Management, Police Step Up Crossing's Place Security After Shootings

By: Sherene Tagharobi Email
By: Sherene Tagharobi Email

On the outside it looks like any other student housing complex but those on the inside are calling it Little Detroit.

"There's always the chance of getting hit by a stray bullet. It's not impossible," said Crossing's Place resident Erica Price.

Price and her roommate Amy Kieling aren't ruling anything out after the second shooting at Crossing's Place apartments in six weeks-- this time, just two floors below them. But both times, they happened on the weekend.

"This is the first weekend since the shooting so we're not really sure what's going to come of it with the new security," said Kieling.

Residents say after the first shooting management hired a security guard to verify anyone coming in was a resident. But they say not only was it ineffective--it didn't last longer than a week. And only now, nearly two months and another shooting later is there someone patroling the complex at night.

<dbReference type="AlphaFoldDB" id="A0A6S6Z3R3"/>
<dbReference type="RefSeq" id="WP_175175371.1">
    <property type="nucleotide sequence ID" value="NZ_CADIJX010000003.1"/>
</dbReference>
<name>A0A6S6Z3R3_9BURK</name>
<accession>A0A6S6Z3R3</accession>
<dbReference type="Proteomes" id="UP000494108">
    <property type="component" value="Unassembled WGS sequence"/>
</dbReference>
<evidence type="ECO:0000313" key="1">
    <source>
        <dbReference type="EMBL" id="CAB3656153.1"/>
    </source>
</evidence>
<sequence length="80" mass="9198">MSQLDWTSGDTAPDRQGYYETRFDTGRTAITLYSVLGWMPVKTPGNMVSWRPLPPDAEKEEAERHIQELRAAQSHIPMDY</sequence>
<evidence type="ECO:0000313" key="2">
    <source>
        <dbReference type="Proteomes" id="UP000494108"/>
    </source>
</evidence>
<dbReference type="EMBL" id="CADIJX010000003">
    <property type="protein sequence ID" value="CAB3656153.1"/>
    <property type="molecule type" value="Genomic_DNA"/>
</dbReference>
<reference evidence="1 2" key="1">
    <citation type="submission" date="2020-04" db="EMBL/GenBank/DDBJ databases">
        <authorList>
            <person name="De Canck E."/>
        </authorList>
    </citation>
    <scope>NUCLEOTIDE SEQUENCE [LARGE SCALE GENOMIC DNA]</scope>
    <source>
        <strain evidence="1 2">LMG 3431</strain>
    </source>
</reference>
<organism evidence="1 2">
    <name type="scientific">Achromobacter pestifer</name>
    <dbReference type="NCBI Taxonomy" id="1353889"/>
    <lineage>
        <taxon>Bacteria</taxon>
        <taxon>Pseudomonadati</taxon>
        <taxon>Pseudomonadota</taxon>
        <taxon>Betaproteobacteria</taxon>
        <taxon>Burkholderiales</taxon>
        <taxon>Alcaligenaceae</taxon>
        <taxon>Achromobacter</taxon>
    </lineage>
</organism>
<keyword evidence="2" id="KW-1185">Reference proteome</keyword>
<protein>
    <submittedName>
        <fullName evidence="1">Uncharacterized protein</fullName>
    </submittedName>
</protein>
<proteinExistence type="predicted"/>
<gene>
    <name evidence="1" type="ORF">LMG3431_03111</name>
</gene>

"They need to put locks on the doors, they need to put camers, they need someone at the front," said Kieling.

Kieling talked to a lawyer about getting out early but has had no luck yet. The property manager wouldn't talk to us on camera but did issue a letter to residents calling the shooting an isolated incident. It turns out they issued the same letter after the first shooting, changing almost nothing but the date.

"They said lock your doors, don't answer if you don't know them," said Jayme Pena, a resident who got the letter. "It's a common sense thing. That's not going to stop a shooting."

Bath Township Police say the incidents are definitely cause for concern and advise residents to choose their house guests wisely.

"These blanket invitations sent over these social networks will result in these kinds of things happening where people you don't know and dont' want there will show up," said Officer Tom Decker.

Officer Decker says that's exactly what happened last weekend.

And he says incidents like this often go unreported or are reported too late, adding that residents shouldn't hesitate to call 9-1-1 when something happens.

In the meantime they have stepped up patrols in the area and hope the new security guard can serve as their eyes and ears when they can't be there.


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